Wow - Thanks for sharing this. It's a perfect solution to beginning loomwork!
From: Jean Womack [mailto:firstname.lastname@example.org]
Sent: Tue 6/29/2004 2:17 PM
To: ArtsEdNet Talk
Subject: Jewelry-making books
I have been making Indian looms this week as part of a lesson plan for a
Special Education class. It is very easy to make an Indian bead loom. I
used 3 1/2 inch pine planks, cut to 15 inch lengths. Plus 1 1/2 inch by 1
1/2 inch poles cut to 3 1/2 inch lengths. That's so there are two blocks on
either end of the plank. This raises the work so you can put your hand
under it. Then staple-gun a spring on each block. You can get these in the
hardware store (I got mine in Home Depot) This is so you can keep the
beading strings separated. Then put a thumbtack at either end, to attach
the warp threads to. So you see, it's really low cost, unless you count the
cost of the electric table saw.
This is a very primitive bead loom. It does not even have the dowel stick
that enables you to roll the work up as you go along. But you can also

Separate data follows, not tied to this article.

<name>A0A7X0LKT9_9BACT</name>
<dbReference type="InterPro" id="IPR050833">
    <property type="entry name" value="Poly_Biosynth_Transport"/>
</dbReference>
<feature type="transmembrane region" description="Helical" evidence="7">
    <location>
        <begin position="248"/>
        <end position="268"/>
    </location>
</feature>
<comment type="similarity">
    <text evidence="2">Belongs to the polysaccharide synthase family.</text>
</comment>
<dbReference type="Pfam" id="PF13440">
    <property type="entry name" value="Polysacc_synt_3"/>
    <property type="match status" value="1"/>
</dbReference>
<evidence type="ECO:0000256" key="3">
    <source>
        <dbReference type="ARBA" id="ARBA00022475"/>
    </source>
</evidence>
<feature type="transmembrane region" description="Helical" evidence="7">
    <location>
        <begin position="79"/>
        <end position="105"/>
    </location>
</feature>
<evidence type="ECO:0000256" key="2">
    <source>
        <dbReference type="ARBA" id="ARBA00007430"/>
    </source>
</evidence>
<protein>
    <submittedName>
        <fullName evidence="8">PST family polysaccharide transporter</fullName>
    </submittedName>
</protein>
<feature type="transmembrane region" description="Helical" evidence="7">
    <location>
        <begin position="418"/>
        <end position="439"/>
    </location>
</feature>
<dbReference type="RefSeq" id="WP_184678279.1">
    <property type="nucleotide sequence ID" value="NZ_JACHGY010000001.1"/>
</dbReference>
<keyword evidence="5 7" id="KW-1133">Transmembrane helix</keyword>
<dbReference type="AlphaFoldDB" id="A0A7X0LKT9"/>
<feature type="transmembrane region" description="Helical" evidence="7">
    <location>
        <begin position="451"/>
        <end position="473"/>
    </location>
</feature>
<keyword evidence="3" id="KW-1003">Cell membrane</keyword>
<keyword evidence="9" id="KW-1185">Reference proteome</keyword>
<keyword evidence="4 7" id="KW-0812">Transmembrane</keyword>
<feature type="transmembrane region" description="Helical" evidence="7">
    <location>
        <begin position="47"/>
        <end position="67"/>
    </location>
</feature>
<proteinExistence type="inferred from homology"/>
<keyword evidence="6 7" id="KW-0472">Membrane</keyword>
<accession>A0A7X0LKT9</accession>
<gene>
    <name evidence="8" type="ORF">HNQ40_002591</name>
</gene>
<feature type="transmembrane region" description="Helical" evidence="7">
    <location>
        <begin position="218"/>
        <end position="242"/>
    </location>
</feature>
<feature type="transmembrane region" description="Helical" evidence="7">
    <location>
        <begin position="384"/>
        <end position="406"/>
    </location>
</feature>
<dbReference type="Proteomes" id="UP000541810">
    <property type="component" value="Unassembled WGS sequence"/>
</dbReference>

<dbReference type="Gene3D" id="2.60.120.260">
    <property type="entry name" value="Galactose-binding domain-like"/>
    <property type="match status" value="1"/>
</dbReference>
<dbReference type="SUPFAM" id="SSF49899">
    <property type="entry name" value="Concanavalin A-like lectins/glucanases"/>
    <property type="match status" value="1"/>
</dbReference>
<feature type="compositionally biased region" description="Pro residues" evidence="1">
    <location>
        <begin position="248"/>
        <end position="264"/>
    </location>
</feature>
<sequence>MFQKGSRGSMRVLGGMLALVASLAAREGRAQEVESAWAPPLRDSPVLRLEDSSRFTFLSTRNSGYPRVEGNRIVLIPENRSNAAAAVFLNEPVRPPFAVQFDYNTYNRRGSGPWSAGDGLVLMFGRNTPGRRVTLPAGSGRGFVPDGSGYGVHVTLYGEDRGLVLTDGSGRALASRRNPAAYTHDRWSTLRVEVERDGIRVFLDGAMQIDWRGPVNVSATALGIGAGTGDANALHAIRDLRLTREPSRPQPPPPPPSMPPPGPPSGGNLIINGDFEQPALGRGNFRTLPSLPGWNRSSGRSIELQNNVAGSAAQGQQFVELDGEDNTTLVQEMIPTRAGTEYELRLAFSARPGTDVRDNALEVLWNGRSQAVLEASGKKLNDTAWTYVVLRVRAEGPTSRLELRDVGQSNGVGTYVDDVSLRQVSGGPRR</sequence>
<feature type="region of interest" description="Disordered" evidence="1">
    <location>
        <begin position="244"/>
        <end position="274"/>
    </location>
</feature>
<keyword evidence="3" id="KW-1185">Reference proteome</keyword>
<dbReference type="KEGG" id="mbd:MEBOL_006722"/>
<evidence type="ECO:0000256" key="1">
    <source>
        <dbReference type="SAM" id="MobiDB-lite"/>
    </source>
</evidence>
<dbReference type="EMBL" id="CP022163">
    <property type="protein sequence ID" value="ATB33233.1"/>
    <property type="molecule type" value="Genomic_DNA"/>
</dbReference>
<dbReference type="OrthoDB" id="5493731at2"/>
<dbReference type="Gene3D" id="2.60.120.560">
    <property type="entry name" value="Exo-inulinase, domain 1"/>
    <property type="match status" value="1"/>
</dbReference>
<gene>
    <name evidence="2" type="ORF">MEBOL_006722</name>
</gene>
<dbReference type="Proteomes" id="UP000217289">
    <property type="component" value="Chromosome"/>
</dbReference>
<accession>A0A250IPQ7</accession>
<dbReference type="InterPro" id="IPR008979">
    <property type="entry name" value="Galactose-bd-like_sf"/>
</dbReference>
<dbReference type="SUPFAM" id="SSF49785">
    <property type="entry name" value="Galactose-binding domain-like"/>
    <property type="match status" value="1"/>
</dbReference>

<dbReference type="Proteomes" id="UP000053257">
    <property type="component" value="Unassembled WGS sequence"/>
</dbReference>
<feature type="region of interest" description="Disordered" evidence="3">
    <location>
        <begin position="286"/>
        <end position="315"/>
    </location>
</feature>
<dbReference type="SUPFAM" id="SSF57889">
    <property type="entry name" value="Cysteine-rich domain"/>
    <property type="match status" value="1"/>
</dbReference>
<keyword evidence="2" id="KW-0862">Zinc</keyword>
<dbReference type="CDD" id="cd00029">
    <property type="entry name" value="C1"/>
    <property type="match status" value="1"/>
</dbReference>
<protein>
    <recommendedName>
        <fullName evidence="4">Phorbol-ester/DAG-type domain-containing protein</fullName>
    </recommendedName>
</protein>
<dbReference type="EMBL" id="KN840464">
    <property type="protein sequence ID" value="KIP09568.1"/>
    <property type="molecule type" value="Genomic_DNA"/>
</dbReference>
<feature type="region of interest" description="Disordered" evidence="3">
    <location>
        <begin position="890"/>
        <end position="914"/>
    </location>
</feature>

attach two of those on each loom, if you want! Just look at one of the
commercially available looms and you will see how to do it.
I made myself a bracelet with some nice large glass beads from Dick Blick. I
also have a large bottle of plastic beads from Ikea and some nylon fishing
thread, so I don't even need a needle. Now I am considering whether to make
12 looms for the people in my class, even thouigh we don't really have time
to make a whole bracelet. But they could have a souvenir to take home with
them, in case they needed something to do when they were sick in bed, like
you, Anne! I hope you are feeling better now.
Thanks to Jan and Gelato for the book recommendations. I have ordered the
one you recommended and I'm looking forward to working on the projects you
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